International Journal of Biosciences and Bioinformatics

Perspective - International Journal of Biosciences and Bioinformatics ( 2022) Volume 9, Issue 3

Comparison between microarray hybridization and serial analysis of gene expression

J Kim*
Department of Chemistry, Busan National University, Busan, Republic of Korea
*Corresponding Author:
J Kim, Department of Chemistry, Busan National University, Busan, Republic of Korea, Email:

Received: 21-Nov-2022, Manuscript No. IJBB-22-84243; Editor assigned: 23-Nov-2022, Pre QC No. IJBB-22-84243 (PQ); Reviewed: 07-Dec-2022, QC No. IJBB-22-84243; Revised: 16-Dec-2022, Manuscript No. IJBB-22-84243 (R); Published: 26-Dec-2022, DOI: 10.15651/IJBB.22.9.011


The main difference between microarray hybridization and Serial Analysis of Gene Expression (SAGE) techniques is that SAGE is a sequencing-based gene expression profiling technique, whereas microarray hybridization requires prior knowledge of the sequences to be analyzed. SAGE can be used to obtain complete transcriptional profiles of expressed genes, albeit unknown genes, in organisms with poorly characterized genomic and expressed sequences. Even after the human genome has been sequenced, predicting all of the encoded genes remains a significant challenge. Long SAGE, a recent SAGE adaptation, allows the derived transcriptase to be used for annotating expressed genes in the genome. SAGE is thus a truly global and unbiased gene expression technique. The decision between SAGE and microarray hybridization is influenced by several factors, including the scope of the genetic screen, the number of samples, the amount of starting material, and the availability of resources such as an automated DNA sequences. A simple two-library comparison requires approximately 106 bases to be sequenced, but with current advances in automated sequencing, this should not be a significant impediment for most laboratories. Using the microarray technique, however, large numbers of samples can be analysed more efficiently. The SAGE technique's Polymerase Chain Reaction (PCR) amplification step reduces the amount of RNA required for samplelimiting experiments when compared to standard microarray techniques.

In studies that compared SAGE and microarray data, there appeared to be a good correlation between the two techniques though one recent study found the SAGE technique to be more quantitatively reproducible. It is also possible to use both techniques simultaneously by screening broadly with the SAGE technique, followed by a more focused custom-made microarray experiment. To date, no software exists for directly comparing SAGE to microarray databases, but a software capable of visualizing metabolic pathways at the genome-wide level using either microarray or SAGE databases has recently been reported. The amount of RNA required ranges between 50 and 500 ng of mRNA or 5 and 50 g of total RNA. SAGE libraries were created using far less material (9 oocytes to 100 000 cells).The construction of a SAGE library from a one-cell mRNA equivalent was recently reported, though the final quality of this library has yet to be demonstrated. SAGE has a distinct advantage due to its sequencing requirement. Its digital database enables direct SAGE library comparisons. The ability to perform virtual Northern blots and query over 100 human SAGE libraries representing three million transcripts via the internet represents a powerful resource.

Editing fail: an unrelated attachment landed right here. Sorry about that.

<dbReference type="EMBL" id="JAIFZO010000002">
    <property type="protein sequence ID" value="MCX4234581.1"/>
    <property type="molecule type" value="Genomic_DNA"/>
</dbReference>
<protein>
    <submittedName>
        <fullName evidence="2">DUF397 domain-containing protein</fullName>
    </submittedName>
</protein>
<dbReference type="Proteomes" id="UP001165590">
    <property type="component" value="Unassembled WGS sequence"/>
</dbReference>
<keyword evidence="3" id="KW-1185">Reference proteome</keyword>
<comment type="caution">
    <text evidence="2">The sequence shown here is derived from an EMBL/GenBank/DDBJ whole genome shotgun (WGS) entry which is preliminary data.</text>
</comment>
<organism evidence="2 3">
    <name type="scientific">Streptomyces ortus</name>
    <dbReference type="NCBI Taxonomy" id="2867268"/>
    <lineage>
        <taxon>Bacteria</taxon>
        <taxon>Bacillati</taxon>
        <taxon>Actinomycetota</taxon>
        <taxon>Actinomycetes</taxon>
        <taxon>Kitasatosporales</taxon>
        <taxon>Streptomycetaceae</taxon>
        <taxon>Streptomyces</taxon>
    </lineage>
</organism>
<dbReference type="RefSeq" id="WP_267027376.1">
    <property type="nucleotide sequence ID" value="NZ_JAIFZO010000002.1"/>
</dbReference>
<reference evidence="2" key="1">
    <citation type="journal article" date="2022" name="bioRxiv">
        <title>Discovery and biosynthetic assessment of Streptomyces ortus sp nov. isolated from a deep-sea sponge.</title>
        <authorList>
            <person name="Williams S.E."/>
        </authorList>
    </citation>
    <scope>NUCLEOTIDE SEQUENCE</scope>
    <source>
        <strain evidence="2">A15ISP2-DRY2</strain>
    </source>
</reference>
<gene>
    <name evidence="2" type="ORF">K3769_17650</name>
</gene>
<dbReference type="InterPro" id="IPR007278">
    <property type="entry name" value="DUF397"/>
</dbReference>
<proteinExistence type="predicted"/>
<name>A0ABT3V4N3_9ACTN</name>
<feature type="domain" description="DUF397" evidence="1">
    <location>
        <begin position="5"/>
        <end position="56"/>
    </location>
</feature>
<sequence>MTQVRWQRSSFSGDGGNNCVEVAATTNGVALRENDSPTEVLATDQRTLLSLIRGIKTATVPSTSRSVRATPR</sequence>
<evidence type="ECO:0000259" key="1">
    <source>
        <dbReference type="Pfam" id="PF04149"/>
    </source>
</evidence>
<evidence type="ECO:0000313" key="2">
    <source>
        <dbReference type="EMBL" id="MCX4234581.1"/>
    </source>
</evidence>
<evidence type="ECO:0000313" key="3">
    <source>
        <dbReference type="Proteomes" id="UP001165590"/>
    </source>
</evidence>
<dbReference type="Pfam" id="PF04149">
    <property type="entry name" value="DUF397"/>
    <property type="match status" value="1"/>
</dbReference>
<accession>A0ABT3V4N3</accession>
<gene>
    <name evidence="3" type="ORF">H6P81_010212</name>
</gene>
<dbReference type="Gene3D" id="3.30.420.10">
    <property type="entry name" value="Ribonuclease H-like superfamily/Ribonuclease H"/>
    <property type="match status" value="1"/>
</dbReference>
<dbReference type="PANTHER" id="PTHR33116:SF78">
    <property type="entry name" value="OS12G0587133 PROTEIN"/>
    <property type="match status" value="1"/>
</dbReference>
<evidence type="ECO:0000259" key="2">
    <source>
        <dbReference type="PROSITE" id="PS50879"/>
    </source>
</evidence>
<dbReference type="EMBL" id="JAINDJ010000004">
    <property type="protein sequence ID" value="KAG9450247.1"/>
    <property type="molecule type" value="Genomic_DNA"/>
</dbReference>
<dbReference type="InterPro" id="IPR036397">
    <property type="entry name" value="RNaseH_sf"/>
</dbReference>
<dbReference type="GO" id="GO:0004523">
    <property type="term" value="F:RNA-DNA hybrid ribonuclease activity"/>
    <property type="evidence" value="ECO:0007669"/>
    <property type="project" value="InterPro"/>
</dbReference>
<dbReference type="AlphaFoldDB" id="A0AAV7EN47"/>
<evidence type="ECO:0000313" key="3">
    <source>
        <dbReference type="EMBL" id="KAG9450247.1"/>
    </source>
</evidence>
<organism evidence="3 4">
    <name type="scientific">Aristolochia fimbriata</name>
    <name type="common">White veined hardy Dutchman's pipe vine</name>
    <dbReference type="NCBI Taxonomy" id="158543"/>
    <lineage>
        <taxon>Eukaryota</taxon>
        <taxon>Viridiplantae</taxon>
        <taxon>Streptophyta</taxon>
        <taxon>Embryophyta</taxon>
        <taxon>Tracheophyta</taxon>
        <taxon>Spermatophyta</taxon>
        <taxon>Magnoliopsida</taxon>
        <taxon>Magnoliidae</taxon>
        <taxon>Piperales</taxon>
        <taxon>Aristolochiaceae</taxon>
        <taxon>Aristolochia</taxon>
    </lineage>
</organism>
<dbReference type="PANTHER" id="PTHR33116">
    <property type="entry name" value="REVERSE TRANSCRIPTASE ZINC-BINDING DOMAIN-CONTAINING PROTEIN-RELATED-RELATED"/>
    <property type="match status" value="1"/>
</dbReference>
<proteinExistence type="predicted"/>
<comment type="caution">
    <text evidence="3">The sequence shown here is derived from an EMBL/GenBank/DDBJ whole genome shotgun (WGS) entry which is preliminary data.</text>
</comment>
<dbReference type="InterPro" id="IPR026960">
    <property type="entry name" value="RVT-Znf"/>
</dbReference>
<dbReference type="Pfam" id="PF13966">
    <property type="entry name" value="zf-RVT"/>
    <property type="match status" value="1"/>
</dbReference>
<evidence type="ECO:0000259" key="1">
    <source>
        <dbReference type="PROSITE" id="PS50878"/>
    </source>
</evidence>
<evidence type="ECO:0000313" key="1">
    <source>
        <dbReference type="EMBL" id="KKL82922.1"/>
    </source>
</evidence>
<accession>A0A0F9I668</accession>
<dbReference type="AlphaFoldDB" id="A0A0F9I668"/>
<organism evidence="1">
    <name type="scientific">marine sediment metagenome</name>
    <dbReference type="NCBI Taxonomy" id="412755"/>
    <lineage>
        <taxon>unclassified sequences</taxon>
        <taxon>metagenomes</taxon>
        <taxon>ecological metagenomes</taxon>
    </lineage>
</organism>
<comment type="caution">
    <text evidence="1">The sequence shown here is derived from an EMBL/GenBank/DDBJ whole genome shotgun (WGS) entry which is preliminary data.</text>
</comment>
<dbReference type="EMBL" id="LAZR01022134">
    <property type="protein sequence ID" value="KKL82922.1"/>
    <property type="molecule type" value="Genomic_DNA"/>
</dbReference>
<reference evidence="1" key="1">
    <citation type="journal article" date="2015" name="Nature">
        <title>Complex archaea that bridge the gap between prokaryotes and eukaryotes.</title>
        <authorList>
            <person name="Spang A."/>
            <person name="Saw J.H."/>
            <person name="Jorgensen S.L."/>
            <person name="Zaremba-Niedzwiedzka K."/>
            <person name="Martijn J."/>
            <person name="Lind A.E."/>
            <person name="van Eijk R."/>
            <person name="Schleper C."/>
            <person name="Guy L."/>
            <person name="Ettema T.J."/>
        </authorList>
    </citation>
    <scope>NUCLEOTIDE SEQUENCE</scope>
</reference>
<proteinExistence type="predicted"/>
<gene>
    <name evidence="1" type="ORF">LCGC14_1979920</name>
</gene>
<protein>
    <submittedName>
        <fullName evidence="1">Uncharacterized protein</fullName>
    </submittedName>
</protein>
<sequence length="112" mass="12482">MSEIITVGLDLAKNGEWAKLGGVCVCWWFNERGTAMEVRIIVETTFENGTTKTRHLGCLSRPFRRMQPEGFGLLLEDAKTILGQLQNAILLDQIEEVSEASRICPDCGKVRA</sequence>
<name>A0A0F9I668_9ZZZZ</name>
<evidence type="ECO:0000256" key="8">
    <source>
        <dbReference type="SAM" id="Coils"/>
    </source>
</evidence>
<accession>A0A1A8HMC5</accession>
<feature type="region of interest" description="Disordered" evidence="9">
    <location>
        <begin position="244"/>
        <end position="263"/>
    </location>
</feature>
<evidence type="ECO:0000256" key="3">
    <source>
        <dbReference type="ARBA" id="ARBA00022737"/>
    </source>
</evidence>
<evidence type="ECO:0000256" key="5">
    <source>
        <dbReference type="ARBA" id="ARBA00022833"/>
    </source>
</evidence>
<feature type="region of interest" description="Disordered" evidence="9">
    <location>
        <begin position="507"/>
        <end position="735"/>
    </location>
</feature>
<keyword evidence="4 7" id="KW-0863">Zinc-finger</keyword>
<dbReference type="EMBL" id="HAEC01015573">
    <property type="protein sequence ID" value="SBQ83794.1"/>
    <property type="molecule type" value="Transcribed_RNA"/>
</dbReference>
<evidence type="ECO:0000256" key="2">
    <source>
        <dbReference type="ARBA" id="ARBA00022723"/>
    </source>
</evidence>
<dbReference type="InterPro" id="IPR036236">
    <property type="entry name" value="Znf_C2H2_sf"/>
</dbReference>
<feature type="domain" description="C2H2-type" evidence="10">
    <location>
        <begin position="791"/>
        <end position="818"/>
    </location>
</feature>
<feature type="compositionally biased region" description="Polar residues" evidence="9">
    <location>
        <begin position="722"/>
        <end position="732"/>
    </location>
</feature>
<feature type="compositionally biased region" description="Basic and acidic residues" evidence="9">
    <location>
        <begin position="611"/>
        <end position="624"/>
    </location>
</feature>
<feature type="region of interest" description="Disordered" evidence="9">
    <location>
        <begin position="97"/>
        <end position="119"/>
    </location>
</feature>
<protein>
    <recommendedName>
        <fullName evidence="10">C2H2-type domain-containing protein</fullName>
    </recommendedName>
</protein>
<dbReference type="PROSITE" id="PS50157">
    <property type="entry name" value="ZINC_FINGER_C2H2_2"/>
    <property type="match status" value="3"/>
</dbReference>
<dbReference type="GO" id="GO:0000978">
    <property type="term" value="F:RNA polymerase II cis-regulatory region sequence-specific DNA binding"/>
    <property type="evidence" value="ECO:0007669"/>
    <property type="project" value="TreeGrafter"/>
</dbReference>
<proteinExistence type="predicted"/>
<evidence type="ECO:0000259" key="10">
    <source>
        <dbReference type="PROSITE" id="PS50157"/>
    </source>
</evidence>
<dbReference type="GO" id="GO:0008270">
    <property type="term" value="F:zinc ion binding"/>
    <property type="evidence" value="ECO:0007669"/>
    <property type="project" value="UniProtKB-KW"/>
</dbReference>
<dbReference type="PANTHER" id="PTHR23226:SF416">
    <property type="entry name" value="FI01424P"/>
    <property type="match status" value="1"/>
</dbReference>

Protocol and Concepts

SAGE employs a number of enzymatic, PCR amplification, purification, and cloning steps, but it is based on two fundamental principles. The first principle is that short oligonucleotide sequences defined by a specific restriction endonuclease (anchoring enzyme, AE) at a fixed distance from the poly(A) tail can uniquely identify mRNA transcripts. A 10-bp sequence tag can theoretically generate different sequence combinations, which is more than enough to differentiate all transcripts derived from the human genome. The second principle is that by concatenating these short oligonucleotides end-to-end, multiple transcripts can be detected per sequencing reaction.